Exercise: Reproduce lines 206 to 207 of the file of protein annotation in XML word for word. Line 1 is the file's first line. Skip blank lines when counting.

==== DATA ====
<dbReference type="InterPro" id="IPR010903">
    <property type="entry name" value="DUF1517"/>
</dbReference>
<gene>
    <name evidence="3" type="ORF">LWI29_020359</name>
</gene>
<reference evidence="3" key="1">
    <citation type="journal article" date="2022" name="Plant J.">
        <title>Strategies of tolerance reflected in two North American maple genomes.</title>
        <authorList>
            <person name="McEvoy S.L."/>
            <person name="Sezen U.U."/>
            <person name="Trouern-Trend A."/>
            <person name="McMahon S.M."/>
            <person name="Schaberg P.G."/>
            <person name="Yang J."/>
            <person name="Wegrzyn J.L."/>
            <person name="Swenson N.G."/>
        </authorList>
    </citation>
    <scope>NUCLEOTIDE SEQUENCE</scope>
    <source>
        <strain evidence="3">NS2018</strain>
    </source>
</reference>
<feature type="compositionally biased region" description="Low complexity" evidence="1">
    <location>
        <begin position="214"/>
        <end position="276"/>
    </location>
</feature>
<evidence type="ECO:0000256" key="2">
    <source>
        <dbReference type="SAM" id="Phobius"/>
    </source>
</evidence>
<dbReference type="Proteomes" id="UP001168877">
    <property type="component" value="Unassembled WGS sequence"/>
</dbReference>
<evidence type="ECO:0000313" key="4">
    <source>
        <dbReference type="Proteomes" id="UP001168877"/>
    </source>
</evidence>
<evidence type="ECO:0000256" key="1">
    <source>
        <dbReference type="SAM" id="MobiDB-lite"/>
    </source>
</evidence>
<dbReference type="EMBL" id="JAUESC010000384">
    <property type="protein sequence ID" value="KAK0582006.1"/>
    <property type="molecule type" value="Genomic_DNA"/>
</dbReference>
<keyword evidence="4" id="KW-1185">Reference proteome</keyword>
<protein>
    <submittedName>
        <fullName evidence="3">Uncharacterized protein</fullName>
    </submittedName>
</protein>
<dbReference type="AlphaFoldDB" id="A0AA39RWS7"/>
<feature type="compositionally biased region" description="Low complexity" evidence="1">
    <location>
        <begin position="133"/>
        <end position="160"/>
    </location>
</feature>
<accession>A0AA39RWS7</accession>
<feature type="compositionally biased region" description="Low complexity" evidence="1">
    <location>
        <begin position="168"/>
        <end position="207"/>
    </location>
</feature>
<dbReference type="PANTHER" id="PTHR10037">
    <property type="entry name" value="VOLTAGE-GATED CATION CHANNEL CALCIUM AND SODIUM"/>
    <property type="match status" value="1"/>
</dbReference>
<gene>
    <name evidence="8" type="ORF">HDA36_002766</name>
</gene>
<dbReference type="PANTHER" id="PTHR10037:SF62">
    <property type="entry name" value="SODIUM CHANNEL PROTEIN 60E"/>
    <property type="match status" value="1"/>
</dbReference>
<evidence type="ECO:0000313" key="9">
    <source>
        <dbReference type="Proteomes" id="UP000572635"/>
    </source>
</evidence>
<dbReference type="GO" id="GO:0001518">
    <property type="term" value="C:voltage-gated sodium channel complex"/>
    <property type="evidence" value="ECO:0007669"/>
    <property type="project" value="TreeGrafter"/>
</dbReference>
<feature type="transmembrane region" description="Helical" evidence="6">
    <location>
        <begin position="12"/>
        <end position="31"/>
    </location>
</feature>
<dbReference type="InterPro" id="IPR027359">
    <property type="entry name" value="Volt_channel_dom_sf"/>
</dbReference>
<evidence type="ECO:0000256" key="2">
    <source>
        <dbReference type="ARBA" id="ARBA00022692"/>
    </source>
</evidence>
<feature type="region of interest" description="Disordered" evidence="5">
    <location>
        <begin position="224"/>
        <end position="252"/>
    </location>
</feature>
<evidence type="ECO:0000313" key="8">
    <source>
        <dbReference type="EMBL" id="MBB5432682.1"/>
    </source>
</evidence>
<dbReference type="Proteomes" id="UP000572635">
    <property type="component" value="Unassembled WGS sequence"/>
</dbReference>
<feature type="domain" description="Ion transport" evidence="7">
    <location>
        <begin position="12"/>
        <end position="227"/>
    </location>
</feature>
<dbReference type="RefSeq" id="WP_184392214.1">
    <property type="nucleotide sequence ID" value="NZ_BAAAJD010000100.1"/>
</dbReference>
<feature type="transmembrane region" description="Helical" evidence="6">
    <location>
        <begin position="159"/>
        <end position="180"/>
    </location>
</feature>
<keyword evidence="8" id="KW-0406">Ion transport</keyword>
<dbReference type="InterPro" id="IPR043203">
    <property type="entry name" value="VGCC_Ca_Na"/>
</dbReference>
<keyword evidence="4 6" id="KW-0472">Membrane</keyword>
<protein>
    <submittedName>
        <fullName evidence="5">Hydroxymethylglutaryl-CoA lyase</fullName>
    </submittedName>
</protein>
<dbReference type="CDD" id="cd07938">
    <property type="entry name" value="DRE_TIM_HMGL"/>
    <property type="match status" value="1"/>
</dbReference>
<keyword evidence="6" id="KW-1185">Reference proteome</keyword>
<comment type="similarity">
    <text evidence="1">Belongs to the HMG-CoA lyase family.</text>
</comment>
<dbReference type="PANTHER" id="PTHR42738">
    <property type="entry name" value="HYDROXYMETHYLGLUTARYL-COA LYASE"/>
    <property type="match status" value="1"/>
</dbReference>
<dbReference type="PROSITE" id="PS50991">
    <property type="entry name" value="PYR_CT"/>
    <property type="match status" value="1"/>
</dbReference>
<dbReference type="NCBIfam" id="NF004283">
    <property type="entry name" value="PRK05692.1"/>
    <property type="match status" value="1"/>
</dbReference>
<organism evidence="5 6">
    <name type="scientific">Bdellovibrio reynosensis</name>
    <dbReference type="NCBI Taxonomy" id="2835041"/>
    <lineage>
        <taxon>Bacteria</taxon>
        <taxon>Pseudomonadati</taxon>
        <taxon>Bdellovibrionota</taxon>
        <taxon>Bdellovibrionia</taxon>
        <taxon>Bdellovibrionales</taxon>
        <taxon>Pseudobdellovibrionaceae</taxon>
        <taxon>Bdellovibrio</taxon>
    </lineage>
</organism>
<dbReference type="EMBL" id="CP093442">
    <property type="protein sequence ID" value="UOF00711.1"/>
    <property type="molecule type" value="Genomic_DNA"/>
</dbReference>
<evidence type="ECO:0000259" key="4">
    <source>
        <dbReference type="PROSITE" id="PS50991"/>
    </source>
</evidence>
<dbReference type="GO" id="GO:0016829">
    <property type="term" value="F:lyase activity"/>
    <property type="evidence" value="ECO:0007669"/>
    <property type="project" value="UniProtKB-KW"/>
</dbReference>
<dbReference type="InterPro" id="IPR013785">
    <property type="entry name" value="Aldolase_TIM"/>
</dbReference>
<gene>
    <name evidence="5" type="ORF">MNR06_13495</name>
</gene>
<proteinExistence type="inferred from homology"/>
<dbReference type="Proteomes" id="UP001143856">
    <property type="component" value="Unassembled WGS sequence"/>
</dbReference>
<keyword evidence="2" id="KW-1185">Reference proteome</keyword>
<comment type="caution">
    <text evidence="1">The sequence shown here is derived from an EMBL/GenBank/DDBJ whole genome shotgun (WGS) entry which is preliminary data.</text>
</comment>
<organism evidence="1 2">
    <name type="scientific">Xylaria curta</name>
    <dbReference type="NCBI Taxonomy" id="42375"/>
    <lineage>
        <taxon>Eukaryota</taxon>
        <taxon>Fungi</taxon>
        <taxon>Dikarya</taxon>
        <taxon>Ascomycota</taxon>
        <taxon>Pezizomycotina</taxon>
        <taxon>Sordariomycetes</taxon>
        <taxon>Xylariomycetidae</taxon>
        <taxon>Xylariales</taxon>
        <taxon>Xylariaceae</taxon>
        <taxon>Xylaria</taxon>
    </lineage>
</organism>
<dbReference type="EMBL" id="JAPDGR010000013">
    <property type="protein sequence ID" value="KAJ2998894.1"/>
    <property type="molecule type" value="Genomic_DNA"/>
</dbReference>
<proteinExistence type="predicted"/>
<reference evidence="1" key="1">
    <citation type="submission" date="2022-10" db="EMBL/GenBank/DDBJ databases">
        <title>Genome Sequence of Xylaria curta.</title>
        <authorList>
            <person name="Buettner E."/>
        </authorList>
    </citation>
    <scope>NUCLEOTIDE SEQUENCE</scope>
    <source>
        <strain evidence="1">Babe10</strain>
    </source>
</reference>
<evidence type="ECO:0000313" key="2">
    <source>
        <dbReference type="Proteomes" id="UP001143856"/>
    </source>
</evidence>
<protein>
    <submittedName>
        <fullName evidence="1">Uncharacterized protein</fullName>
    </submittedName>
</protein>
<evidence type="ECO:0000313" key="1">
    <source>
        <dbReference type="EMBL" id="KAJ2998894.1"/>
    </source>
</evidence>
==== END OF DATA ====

<comment type="caution">
    <text evidence="1">The sequence shown here is derived from an EMBL/GenBank/DDBJ whole genome shotgun (WGS) entry which is preliminary data.</text>